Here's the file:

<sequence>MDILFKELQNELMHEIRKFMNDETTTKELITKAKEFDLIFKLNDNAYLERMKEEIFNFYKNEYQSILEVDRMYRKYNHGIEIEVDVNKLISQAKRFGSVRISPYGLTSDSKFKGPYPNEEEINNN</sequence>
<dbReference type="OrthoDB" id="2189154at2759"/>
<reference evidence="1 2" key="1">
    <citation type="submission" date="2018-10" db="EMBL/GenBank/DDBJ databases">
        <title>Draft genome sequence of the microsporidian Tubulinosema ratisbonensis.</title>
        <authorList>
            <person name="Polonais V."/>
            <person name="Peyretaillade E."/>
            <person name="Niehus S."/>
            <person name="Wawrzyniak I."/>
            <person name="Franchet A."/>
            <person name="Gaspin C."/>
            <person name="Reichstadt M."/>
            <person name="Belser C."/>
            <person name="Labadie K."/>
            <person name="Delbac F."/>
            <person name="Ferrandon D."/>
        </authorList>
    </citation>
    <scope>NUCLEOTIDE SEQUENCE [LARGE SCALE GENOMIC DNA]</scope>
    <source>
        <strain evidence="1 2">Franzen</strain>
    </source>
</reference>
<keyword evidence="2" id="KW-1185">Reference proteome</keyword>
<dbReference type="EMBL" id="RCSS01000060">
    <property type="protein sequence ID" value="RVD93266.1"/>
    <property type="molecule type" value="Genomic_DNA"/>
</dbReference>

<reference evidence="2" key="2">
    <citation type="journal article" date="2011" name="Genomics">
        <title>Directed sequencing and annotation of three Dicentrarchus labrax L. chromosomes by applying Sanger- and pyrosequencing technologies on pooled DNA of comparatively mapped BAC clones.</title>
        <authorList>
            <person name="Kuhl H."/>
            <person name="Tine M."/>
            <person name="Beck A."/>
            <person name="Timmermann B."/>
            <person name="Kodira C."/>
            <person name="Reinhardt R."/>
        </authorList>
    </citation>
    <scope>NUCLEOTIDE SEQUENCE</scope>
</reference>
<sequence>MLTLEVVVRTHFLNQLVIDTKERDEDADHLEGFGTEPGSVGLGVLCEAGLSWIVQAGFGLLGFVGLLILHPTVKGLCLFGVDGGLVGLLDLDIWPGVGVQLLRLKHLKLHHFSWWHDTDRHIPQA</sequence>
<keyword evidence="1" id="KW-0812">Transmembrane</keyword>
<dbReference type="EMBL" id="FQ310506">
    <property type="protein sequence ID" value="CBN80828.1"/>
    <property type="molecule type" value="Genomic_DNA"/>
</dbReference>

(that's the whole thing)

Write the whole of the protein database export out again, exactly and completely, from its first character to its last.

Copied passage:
<sequence>MDILFKELQNELMHEIRKFMNDETTTKELITKAKEFDLIFKLNDNAYLERMKEEIFNFYKNEYQSILEVDRMYRKYNHGIEIEVDVNKLISQAKRFGSVRISPYGLTSDSKFKGPYPNEEEINNN</sequence>
<dbReference type="OrthoDB" id="2189154at2759"/>
<reference evidence="1 2" key="1">
    <citation type="submission" date="2018-10" db="EMBL/GenBank/DDBJ databases">
        <title>Draft genome sequence of the microsporidian Tubulinosema ratisbonensis.</title>
        <authorList>
            <person name="Polonais V."/>
            <person name="Peyretaillade E."/>
            <person name="Niehus S."/>
            <person name="Wawrzyniak I."/>
            <person name="Franchet A."/>
            <person name="Gaspin C."/>
            <person name="Reichstadt M."/>
            <person name="Belser C."/>
            <person name="Labadie K."/>
            <person name="Delbac F."/>
            <person name="Ferrandon D."/>
        </authorList>
    </citation>
    <scope>NUCLEOTIDE SEQUENCE [LARGE SCALE GENOMIC DNA]</scope>
    <source>
        <strain evidence="1 2">Franzen</strain>
    </source>
</reference>
<keyword evidence="2" id="KW-1185">Reference proteome</keyword>
<dbReference type="EMBL" id="RCSS01000060">
    <property type="protein sequence ID" value="RVD93266.1"/>
    <property type="molecule type" value="Genomic_DNA"/>
</dbReference>

<reference evidence="2" key="2">
    <citation type="journal article" date="2011" name="Genomics">
        <title>Directed sequencing and annotation of three Dicentrarchus labrax L. chromosomes by applying Sanger- and pyrosequencing technologies on pooled DNA of comparatively mapped BAC clones.</title>
        <authorList>
            <person name="Kuhl H."/>
            <person name="Tine M."/>
            <person name="Beck A."/>
            <person name="Timmermann B."/>
            <person name="Kodira C."/>
            <person name="Reinhardt R."/>
        </authorList>
    </citation>
    <scope>NUCLEOTIDE SEQUENCE</scope>
</reference>
<sequence>MLTLEVVVRTHFLNQLVIDTKERDEDADHLEGFGTEPGSVGLGVLCEAGLSWIVQAGFGLLGFVGLLILHPTVKGLCLFGVDGGLVGLLDLDIWPGVGVQLLRLKHLKLHHFSWWHDTDRHIPQA</sequence>
<keyword evidence="1" id="KW-0812">Transmembrane</keyword>
<dbReference type="EMBL" id="FQ310506">
    <property type="protein sequence ID" value="CBN80828.1"/>
    <property type="molecule type" value="Genomic_DNA"/>
</dbReference>